Beacon Lesson Plan Library

What's Inside My Memory Bag?

Sue Donk
Leon County Schools


This is a great way to discover a special memory about each student. Children bring one special memento to class and write sentences and illustrate a picture that relates to a main topic about the memento.


The student maintains a single idea or topic in writing.


-1 Lunch-size paper bag per student
-1 Parent note per student (See Associated File)
-1 Sheet of writing paper per student
-1 Sheet of drawing paper per student
-1 Teacher Evaluation Check Sheet per student (See Associated File)
-5 Personal teacher memento items such as a house key, a family photograph, a shoelace, a dog collar, a shell, etc.
-1 Student memento item brought from home
-Chalk eraser


1. Collect 5 personal teacher mementos and extra student mementos for those who forget (i.e., an empty, wrapped Christmas box, an empty, wrapped birthday box, a stuffed dog or cat).
2. Make student copies of the parent note. (See Associated File)
3. Gather materials for activity: writing paper, drawing paper, pencils, and crayons for student drawing.
4. Make one copy per student of the Teacher Evaluation Check Sheet. (See Associated File)
5. Gather one lunch-size paper bag per student.


Prior Knowledge: (Writing Process) Students should know that all sentences begin with a capital letter and end with a punctuation mark.

1. Show students the 5 personal memento items one at a time. Explain to the students as you show each personal item that it helps you remember an event, place, or person(s) you have known. Share why each item is special. For example, the house key is a reminder of the home you live in. The family photograph shows a special time in the family. The dog collar reminds you about the family pet, the shoelace reminds you about a special place you walked to, and the shell reminds you about a trip taken to the beach.

2. Call on several students to generate sentences that could tell about the teacherís picture of a home. Write the students' sentences on the board. Review the main idea of all the sentences listed on the board. Tell students that all the sentences are about the picture of the teacherís home. Review capitalization and punctuation in the sentences.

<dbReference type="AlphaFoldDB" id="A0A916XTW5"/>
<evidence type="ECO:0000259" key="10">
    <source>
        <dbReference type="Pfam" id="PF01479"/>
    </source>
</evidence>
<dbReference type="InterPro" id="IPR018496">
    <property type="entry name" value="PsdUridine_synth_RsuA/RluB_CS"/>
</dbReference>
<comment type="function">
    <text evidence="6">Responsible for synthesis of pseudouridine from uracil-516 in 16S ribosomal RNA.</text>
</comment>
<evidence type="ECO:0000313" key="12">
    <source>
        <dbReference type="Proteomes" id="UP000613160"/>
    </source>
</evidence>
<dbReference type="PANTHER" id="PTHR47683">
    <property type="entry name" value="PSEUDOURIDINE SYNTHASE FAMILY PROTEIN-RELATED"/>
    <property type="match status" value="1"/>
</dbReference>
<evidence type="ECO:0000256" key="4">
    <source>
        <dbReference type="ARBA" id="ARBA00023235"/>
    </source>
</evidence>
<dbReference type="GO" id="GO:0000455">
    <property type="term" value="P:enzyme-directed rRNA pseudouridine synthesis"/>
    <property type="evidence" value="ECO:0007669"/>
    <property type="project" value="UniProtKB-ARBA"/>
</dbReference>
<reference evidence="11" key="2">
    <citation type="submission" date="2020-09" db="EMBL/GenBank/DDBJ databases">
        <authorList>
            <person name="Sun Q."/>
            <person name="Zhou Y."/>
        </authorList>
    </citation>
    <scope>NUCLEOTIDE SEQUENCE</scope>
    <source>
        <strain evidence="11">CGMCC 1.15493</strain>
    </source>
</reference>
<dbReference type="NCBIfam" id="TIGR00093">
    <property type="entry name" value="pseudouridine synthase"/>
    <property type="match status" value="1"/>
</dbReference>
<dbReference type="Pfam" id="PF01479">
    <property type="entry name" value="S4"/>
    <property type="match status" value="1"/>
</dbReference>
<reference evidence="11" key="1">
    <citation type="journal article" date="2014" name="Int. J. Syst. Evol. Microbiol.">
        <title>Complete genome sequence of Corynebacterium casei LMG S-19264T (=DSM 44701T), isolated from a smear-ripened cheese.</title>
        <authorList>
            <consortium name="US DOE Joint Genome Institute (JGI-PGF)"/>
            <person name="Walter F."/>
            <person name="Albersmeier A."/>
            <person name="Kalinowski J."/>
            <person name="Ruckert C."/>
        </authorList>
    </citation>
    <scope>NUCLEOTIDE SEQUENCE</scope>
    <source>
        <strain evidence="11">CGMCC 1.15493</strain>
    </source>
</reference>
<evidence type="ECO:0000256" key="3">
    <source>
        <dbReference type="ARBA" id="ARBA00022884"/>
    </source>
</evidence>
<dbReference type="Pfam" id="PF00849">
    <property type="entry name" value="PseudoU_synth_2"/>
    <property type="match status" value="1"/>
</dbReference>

3. Call on several students to generate sentences that could tell about the family photograph. Review the main idea of all the sentences listed on the board. Tell the students that all the sentences should be about the teacherís family. Review capitalization and punctuation in the sentence.

4. Repeat the same steps for the dog collar, the shoelace and the shell.

5. Explain to the students that they will be taking home a note (See Associated File) and a paper bag today. Ask the students to go home and look for one item that reminds them of a special person(s), place or event in their lives.

6. Each student is to put the item in the paper bag and return the item and the bag to class the following day. It will be a day for students in the class to share one of their favorite memories.

7. Pass out the paper bag and the parent note (See Associated File) to each student. Ask each student to take the bag and note home today.

1. Ask students to take out their paper bags. (You might want to have some generic items for those who forget.) Tell students to place their memory objects on their desks. Tell students to focus on the items and think of the person(s), place or event the item reminds them about.

2. Pass out one sheet of drawing paper to each student. Have students write their names at the bottom of the paper.

3. Students draw a picture of the person(s), place or event the object reminds them about. Encourage students to include the object in their picture. Allow a few minutes for students to complete this portion of the activity.

4. Circulate among students. Check to see if each student's picture clearly depicts a main idea of the person(s), place or event the item reminds them about.

5. Pass out writing paper to each student. Ask the students to write their names at the top of the writing paper.

6. Tell students they will be given 20 minutes to write three sentences about their items. Remind students to use correct capitalization and punctuation. Encourage students to reflect on their drawings to help generate sentences. You may assist with spelling and grammar. Circulate around the room and check to see that each studentís writing reflects the main idea of the studentís object.

7. Collect all drawing and writing papers when complete.

8. Use the Teacher Evaluation Check Sheet (See Associated File) to evaluate each studentís work.


Provide one-on-one assistance with spelling and use of correct grammar. The studentís final written product is evaluated using the Teacher Evaluation Check Sheet (See Associated File) in which the student needs 3 out of 5 points to show knowledge of the standard. Students may need more modeling and practice before they demonstrate mastery of the benchmark at this level.


The students' pictures and sentences may be bound together and assembled into a class memory book.
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